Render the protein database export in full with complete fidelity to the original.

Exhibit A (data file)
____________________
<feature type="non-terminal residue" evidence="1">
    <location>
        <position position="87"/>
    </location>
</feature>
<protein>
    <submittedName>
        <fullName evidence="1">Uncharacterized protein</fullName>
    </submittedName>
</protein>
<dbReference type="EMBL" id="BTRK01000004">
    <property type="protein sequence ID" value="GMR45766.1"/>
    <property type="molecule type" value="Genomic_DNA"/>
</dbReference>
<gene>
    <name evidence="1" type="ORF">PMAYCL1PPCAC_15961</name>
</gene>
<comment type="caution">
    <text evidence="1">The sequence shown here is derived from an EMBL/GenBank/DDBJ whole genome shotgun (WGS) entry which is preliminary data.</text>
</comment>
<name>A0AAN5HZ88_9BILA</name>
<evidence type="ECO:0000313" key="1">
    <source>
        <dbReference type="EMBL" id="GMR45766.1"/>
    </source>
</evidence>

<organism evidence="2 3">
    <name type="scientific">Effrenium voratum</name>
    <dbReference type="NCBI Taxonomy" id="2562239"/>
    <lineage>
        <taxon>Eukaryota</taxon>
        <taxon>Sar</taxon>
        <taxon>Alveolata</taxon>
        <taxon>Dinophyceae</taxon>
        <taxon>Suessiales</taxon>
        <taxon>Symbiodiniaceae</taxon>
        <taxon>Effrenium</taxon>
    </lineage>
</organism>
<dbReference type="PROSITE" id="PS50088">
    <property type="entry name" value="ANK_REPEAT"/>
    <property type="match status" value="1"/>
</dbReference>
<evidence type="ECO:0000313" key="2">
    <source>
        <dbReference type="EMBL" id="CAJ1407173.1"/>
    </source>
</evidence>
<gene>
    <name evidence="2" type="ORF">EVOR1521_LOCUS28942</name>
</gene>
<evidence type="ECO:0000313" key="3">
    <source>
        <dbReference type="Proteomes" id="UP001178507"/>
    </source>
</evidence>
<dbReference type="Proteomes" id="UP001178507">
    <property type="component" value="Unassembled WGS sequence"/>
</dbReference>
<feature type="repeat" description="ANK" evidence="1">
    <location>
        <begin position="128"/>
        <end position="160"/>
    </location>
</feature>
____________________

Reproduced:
<feature type="non-terminal residue" evidence="1">
    <location>
        <position position="87"/>
    </location>
</feature>
<protein>
    <submittedName>
        <fullName evidence="1">Uncharacterized protein</fullName>
    </submittedName>
</protein>
<dbReference type="EMBL" id="BTRK01000004">
    <property type="protein sequence ID" value="GMR45766.1"/>
    <property type="molecule type" value="Genomic_DNA"/>
</dbReference>
<gene>
    <name evidence="1" type="ORF">PMAYCL1PPCAC_15961</name>
</gene>
<comment type="caution">
    <text evidence="1">The sequence shown here is derived from an EMBL/GenBank/DDBJ whole genome shotgun (WGS) entry which is preliminary data.</text>
</comment>
<name>A0AAN5HZ88_9BILA</name>
<evidence type="ECO:0000313" key="1">
    <source>
        <dbReference type="EMBL" id="GMR45766.1"/>
    </source>
</evidence>

<organism evidence="2 3">
    <name type="scientific">Effrenium voratum</name>
    <dbReference type="NCBI Taxonomy" id="2562239"/>
    <lineage>
        <taxon>Eukaryota</taxon>
        <taxon>Sar</taxon>
        <taxon>Alveolata</taxon>
        <taxon>Dinophyceae</taxon>
        <taxon>Suessiales</taxon>
        <taxon>Symbiodiniaceae</taxon>
        <taxon>Effrenium</taxon>
    </lineage>
</organism>
<dbReference type="PROSITE" id="PS50088">
    <property type="entry name" value="ANK_REPEAT"/>
    <property type="match status" value="1"/>
</dbReference>
<evidence type="ECO:0000313" key="2">
    <source>
        <dbReference type="EMBL" id="CAJ1407173.1"/>
    </source>
</evidence>
<gene>
    <name evidence="2" type="ORF">EVOR1521_LOCUS28942</name>
</gene>
<evidence type="ECO:0000313" key="3">
    <source>
        <dbReference type="Proteomes" id="UP001178507"/>
    </source>
</evidence>
<dbReference type="Proteomes" id="UP001178507">
    <property type="component" value="Unassembled WGS sequence"/>
</dbReference>
<feature type="repeat" description="ANK" evidence="1">
    <location>
        <begin position="128"/>
        <end position="160"/>
    </location>
</feature>